John JOUBERT (b.1927)
Reflections on a Martyrdom, Op.141 (1997)* [13:51]
Prelude on the Old Hundredth, Op.15 (1955)* [2:37]
Six Short Preludes on English Hymn Tunes, Op.125 (1990) [13:42]
Prelude on ‘Picardy’, Op.55 (1967) [2:38]
Prelude on ‘York’, Op.152 (2004)* [6:33]
Recessional, Op.135 (1998) [3:27]
Passacaglia and Fugue, Op.35 (1961) [11:47]
Tom Winpenny (organ of St Albans Cathedral)
rec. Cathedral and Abbey Church of St Alban, St Albans, Hertfordshire, 10
and 11 August 2016
* First recordings
Full organ specification included
Reviewed as 24/96 download with pdf booklet from eclassical.com.
There are more recordings of John Joubert’s music than I had thought and
his 90th birthday has brought more: Jane Eyre (Somm
Recording of the Month
– and South of the Line (SOMMCD0166) –
review. Both of those are reviewed by John Quinn, who has also contributed an
article John Joubert at 90 –
Somm had already given us a 2-CD set of Joubert’s chamber and
instrumental music (SOMMCD060), available for streaming from
Naxos Music Library.
The fact remains, I imagine, that most readers will be familiar with only a
handful of his works, as I must admit that I was. You can actually find
more online about John Joubert the mass murderer than his composer
namesake, which must be even more annoying than the jokes which I get about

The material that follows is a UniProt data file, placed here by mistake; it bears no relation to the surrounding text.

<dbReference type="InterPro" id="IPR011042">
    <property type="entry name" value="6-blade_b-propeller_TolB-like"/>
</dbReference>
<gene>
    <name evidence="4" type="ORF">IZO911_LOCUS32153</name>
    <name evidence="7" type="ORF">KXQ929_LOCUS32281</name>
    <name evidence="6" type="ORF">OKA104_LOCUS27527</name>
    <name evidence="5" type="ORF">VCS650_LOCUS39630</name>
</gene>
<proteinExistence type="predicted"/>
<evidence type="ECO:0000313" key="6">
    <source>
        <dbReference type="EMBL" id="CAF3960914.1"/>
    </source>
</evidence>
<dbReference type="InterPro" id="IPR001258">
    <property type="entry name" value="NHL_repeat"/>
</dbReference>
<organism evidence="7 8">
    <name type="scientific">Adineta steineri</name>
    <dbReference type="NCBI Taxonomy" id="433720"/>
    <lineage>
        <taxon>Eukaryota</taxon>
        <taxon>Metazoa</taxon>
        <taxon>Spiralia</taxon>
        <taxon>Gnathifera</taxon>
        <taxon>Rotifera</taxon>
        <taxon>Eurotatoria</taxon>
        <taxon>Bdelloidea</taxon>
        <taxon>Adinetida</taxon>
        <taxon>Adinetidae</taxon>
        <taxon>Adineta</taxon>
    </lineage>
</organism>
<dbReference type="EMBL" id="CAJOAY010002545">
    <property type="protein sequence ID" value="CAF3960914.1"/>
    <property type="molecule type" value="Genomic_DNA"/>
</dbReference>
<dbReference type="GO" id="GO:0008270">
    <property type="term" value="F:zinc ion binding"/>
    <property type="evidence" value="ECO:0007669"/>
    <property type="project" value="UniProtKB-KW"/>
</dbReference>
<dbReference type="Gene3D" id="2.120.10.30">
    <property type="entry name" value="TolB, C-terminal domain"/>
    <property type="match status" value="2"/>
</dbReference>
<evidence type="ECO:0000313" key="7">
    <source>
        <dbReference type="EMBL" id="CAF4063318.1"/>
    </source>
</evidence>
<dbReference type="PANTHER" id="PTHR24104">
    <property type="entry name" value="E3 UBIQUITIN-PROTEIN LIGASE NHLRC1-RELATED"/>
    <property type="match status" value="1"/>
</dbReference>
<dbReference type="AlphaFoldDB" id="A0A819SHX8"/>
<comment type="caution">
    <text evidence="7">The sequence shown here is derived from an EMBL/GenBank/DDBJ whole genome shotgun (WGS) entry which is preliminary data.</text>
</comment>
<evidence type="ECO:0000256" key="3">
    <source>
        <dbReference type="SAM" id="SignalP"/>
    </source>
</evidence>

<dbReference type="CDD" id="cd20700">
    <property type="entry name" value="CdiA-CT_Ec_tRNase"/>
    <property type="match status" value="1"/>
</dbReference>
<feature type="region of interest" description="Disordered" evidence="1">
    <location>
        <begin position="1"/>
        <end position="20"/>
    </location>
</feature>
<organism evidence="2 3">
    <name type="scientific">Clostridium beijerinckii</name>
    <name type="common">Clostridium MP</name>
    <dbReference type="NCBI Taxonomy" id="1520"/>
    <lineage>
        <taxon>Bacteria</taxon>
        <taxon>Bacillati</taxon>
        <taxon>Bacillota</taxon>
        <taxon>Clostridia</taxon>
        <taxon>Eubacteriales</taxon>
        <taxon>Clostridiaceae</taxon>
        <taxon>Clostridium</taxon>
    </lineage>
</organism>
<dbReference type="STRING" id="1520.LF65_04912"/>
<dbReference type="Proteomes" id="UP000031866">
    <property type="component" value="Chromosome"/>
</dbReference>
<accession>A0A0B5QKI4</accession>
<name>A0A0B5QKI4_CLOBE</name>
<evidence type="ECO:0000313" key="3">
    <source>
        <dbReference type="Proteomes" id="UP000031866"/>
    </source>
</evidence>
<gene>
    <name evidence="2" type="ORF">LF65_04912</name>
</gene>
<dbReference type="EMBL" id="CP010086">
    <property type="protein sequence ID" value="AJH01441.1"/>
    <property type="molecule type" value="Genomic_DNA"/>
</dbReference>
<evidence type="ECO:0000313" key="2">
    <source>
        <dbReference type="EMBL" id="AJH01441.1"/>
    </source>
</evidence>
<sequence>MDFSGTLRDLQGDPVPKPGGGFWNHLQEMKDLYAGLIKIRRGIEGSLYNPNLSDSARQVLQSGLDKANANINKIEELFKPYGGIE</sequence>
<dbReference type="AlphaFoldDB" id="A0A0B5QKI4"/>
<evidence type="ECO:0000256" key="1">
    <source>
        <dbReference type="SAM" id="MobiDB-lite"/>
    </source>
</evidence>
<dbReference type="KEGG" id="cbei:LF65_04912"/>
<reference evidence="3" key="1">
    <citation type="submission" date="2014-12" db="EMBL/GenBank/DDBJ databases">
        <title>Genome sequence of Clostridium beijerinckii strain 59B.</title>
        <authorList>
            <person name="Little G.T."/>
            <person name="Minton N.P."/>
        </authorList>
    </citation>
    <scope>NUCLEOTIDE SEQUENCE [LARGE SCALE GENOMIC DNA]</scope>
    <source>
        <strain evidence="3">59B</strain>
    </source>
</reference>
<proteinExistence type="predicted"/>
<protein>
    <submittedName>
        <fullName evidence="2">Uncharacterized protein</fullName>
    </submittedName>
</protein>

the Beach Boys.
There’s Torches! of course, familiar from the Nine Lessons and
Carols from King’s – 11 recordings of that – and two first-rate Lyrita CDs.
His First Symphony is coupled with that of William Mathias on SRCD.340,
also on a recent super-bargain bundle of British Symphonies (SRCD.2355 –
Recording of the Month
review) and his Cello Concerto in two movements with cello concertos by Robert
Simpson and Christopher Wright on SRCD.344 –
review. Though the latter has received high praise –
Recording of the Month
– I have to admit that it places Joubert’s music in tandem with other works
which I found hard to digest –
DL News 2015/1.
Then there’s his Second Symphony on Dutton, with music by William Alwyn
and Carlo Martelli (CDLX7270) –
DL News 2015/3
– and that was about the sum total of my knowledge of John Joubert.